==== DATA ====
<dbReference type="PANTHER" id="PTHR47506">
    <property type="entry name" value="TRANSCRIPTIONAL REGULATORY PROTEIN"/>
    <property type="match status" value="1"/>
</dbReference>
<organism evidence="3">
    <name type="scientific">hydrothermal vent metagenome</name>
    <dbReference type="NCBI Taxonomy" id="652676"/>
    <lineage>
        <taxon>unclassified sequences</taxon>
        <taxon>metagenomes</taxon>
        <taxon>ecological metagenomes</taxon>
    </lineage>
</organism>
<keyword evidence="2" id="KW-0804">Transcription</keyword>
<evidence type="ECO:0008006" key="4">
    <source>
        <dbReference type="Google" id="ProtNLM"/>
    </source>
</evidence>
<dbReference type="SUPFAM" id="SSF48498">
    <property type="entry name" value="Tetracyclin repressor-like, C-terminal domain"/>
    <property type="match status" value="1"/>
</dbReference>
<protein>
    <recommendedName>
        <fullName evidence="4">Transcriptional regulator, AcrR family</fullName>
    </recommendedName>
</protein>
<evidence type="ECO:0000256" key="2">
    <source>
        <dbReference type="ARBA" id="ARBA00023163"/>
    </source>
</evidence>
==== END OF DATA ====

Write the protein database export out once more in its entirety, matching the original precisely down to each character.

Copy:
<dbReference type="PANTHER" id="PTHR47506">
    <property type="entry name" value="TRANSCRIPTIONAL REGULATORY PROTEIN"/>
    <property type="match status" value="1"/>
</dbReference>
<organism evidence="3">
    <name type="scientific">hydrothermal vent metagenome</name>
    <dbReference type="NCBI Taxonomy" id="652676"/>
    <lineage>
        <taxon>unclassified sequences</taxon>
        <taxon>metagenomes</taxon>
        <taxon>ecological metagenomes</taxon>
    </lineage>
</organism>
<keyword evidence="2" id="KW-0804">Transcription</keyword>
<evidence type="ECO:0008006" key="4">
    <source>
        <dbReference type="Google" id="ProtNLM"/>
    </source>
</evidence>
<dbReference type="SUPFAM" id="SSF48498">
    <property type="entry name" value="Tetracyclin repressor-like, C-terminal domain"/>
    <property type="match status" value="1"/>
</dbReference>
<protein>
    <recommendedName>
        <fullName evidence="4">Transcriptional regulator, AcrR family</fullName>
    </recommendedName>
</protein>
<evidence type="ECO:0000256" key="2">
    <source>
        <dbReference type="ARBA" id="ARBA00023163"/>
    </source>
</evidence>